In prison parlance, cellmates are known affectionately as "cellies." In the initial stages of my incarceration, I had nine cellies in four months.

When you walk into a new cell for the first time and meet face to face the man who you are forced to trust your life with, it's always an uncertain moment. You never know if he's going to be the classic huge, hardened convict, or a mentally unstable creature who goes to the bathroom on the floor. But rarely do cellies prey on one another. This is because once someone falls asleep, no matter how tough or big he is, he is vulnerable to attack. To avoid instilling hostility in their living mates, cellies usually try to be as courteous as possible.

For many of the criminal mind-set, courtesy was a foreign concept in the outside world -- but in prison, it's a survival skill. Many inmates have temper-control problems that are compounded by the generally stressful atmosphere of prison life. They're "snap cases." And nobody wants their cellie to snap, especially late at night when there are no guards around and the cell door is locked. Being locked in a concrete box with a man in a rage is something to be avoided whenever and however possible. For many of the men in prison with me, their relationship with their cellie is the first healthy relationship they've had in life. They are forced -- out of necessity -- to be compassionate and build mutual trust.

In prison, the cell is the only place of sanctuary, and when you talk to your cellie, you might as well be talking to God. Most cellies listen, or at least look at you while you talk, patiently waiting for you to finish your cathartic monologue so that they can begin theirs.

On my first day of a seven-year sentence, I spent hours talking to my first cellie about my most personal feelings. This was in the Denver City Jail -- after I was sentenced, before I was transferred to prison. My first cellie looked just like any balding businessman country-club golfer. He had a son my age. He had just served eight months in federal prison for fraud, and like me was awaiting transfer. He was someone I could easily relate to, because we came from the same strata of society. He told me a little about what to expect in prison. I was grateful to have him for those first few hours of my incarceration, when the judge's voice was still ringing in my ears. But he was soon gone.

Once I had the cell to myself, there in the urine-smelling city jail where the light is always dull and yellow, I claimed the single bed as my own and wrapped up with the blue blanket and went to sleep fully clothed. But as soon as I fell asleep, it seemed, the door opened -- grrrr...clank.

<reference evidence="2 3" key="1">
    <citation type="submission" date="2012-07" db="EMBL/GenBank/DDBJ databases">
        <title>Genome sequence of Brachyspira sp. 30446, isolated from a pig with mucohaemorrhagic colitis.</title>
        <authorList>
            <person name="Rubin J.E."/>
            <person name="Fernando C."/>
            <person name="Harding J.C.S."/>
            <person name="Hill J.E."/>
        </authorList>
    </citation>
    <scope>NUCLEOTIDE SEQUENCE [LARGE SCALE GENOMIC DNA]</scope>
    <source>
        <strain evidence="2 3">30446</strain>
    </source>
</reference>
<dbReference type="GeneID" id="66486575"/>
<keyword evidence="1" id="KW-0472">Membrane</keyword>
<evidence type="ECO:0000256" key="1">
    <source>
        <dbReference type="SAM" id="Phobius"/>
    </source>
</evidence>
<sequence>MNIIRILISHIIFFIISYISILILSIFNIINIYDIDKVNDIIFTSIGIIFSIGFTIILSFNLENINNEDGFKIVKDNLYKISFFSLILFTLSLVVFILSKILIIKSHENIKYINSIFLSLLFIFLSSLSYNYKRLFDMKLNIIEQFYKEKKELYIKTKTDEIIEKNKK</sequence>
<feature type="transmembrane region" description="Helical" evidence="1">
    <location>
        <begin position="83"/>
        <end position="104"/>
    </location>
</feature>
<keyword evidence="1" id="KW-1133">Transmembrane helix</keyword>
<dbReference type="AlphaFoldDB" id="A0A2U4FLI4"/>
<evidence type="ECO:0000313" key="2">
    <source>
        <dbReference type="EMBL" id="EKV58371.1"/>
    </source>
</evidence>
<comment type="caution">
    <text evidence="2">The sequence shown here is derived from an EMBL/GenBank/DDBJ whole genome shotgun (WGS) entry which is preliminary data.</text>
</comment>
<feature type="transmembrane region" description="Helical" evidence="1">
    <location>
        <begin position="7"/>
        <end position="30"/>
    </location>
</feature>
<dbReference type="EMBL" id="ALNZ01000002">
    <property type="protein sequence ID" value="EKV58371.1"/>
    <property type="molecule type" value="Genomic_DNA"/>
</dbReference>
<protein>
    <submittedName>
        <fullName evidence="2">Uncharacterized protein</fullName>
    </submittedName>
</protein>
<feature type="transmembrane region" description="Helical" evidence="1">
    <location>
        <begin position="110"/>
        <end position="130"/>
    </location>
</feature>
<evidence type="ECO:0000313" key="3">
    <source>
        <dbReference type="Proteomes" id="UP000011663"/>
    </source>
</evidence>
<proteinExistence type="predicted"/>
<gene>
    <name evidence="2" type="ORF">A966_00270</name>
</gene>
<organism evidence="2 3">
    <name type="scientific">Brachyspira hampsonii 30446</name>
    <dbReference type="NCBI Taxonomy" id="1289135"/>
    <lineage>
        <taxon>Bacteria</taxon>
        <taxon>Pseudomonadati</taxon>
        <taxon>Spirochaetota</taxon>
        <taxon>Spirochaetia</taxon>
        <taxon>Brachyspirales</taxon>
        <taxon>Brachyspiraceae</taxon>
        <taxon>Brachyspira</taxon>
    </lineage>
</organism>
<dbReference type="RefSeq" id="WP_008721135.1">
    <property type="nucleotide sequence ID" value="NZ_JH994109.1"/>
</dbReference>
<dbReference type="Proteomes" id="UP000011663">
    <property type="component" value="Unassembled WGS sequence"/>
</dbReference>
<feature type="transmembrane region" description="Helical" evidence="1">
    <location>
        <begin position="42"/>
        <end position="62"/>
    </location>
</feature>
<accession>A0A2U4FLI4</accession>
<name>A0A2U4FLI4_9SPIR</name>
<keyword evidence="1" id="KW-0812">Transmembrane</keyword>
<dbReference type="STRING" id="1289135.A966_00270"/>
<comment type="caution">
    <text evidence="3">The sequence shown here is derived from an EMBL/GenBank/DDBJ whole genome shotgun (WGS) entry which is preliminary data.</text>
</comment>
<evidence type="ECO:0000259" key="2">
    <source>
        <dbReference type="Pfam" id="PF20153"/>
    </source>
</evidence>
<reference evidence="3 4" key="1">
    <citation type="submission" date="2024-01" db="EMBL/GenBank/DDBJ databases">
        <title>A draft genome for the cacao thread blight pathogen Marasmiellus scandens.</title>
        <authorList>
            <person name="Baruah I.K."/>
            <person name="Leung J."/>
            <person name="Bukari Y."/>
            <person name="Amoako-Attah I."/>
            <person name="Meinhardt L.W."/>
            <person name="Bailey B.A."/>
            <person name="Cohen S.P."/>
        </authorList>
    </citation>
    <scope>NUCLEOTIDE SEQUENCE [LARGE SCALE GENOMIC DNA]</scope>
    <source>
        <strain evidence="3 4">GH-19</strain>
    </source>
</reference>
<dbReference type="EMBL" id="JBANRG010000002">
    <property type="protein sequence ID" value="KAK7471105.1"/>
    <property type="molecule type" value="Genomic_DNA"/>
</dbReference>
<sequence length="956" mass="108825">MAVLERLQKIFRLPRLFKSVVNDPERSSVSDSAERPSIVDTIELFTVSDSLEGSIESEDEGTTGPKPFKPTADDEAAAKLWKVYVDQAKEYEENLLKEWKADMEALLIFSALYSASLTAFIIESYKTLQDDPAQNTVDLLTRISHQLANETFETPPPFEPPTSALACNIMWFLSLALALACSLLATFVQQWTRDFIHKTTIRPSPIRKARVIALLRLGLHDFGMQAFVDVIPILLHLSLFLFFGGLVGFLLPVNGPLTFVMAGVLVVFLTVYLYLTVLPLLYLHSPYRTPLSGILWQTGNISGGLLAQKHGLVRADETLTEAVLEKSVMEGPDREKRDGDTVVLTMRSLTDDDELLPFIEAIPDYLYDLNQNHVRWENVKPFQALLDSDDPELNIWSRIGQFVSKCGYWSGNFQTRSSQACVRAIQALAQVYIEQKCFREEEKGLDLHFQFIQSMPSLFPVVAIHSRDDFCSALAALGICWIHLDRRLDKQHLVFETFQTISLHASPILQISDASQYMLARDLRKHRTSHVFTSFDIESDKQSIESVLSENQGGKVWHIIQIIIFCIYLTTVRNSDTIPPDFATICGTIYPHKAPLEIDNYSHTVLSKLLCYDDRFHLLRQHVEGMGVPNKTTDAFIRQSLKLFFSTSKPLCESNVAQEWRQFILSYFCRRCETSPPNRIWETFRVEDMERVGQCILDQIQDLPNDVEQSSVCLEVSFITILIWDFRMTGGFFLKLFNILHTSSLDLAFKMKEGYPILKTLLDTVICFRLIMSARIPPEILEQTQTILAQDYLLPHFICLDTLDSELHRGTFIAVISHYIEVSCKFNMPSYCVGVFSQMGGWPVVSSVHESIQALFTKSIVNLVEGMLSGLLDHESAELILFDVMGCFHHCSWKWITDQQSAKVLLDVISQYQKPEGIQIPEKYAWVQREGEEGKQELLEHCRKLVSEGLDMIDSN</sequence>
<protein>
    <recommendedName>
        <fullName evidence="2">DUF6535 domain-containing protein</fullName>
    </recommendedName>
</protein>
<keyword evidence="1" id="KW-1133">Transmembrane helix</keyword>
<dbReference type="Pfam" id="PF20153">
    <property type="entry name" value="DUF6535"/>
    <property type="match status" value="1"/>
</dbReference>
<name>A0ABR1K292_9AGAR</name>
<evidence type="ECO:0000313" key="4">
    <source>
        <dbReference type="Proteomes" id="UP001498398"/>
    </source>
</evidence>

My second cellie was a tall black guy with dreadlocks. He walked in, said "What's up?" with a friendly smile, and lay down on the mattress on the floor. He seemed like an old pro. When I asked him if he had ever been to jail before, he laughed. "Hundreds of times." Now I began to realize that I really was in the world of the criminal.

They serve dinner at the Denver City Jail at 3:30 in the afternoon so the nights are unbroken. Breakfast is served at 4 a.m. I sat down on a steel bench to a meal that looked like vomit on a slice of bread -- "biscuits and gravy" or, as the inmates call it, "SOS" for shit on a shingle. It was light brown and chunky and smelled like the body odor it would later produce. But I ate it anyway.

After breakfast, I was moved to Building 8, which is notorious among prisoners. It's three levels of twenty cells, just like in the movies. When I first entered cell house 8, where the radio blares and echoes off the steel and concrete, I understood immediately why inmates call it the "Thunderdome." The cells are simply cubbyholes with bars. There you are, literally in a steel cage that any zookeeper would consider inhumane for a single animal half my size. And yet, two grown men shared this six-foot-by-nine-foot space. The two are supposed to live harmoniously in this absurdly small box, locked in together 22 hours a day.

Existing in this environment was psychologically damaging enough, but being with my third cellie was torture. "R" had a classic case of obsessive compulsive disorder when it came to keeping our cell clean. When I first met him, he slapped the floor with his sock for half an hour and then started to give me all his rules on cleanliness. He'd spent a hundred days in this cramped space. An Hispanic man, he wore his hair like Ricky Ricardo and wore prescription sunglasses. He kept telling me that I was going to "get into a wreck" if I didn't do everything he said. He was extremely hyper, always yelling and pacing the cell in boxer shorts. After dinner our first night together, he sat me down and told me how ashamed I should be for coming to prison. "Shame on you," he said over and over. He took out a Bible and started telling me how belief in Jesus was my only salvation. Funny, with his bossy, judgmental nature, he didn't seem like much of a Christian to me.

That night I fell asleep to the fake laughter and applause of sitcoms. In the morning, "R" was cleaning out the toilet, flushing it repeatedly, at least thirty times, when I received the good news that I was being moved to another cell house. When I was packing up, "R" scowled with disapproval, as though leaving the protection of his company would lead to great peril. I didn't shake his hand, and I didn't say goodbye. I saved the courtesy for my next cellie.

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Justin Green

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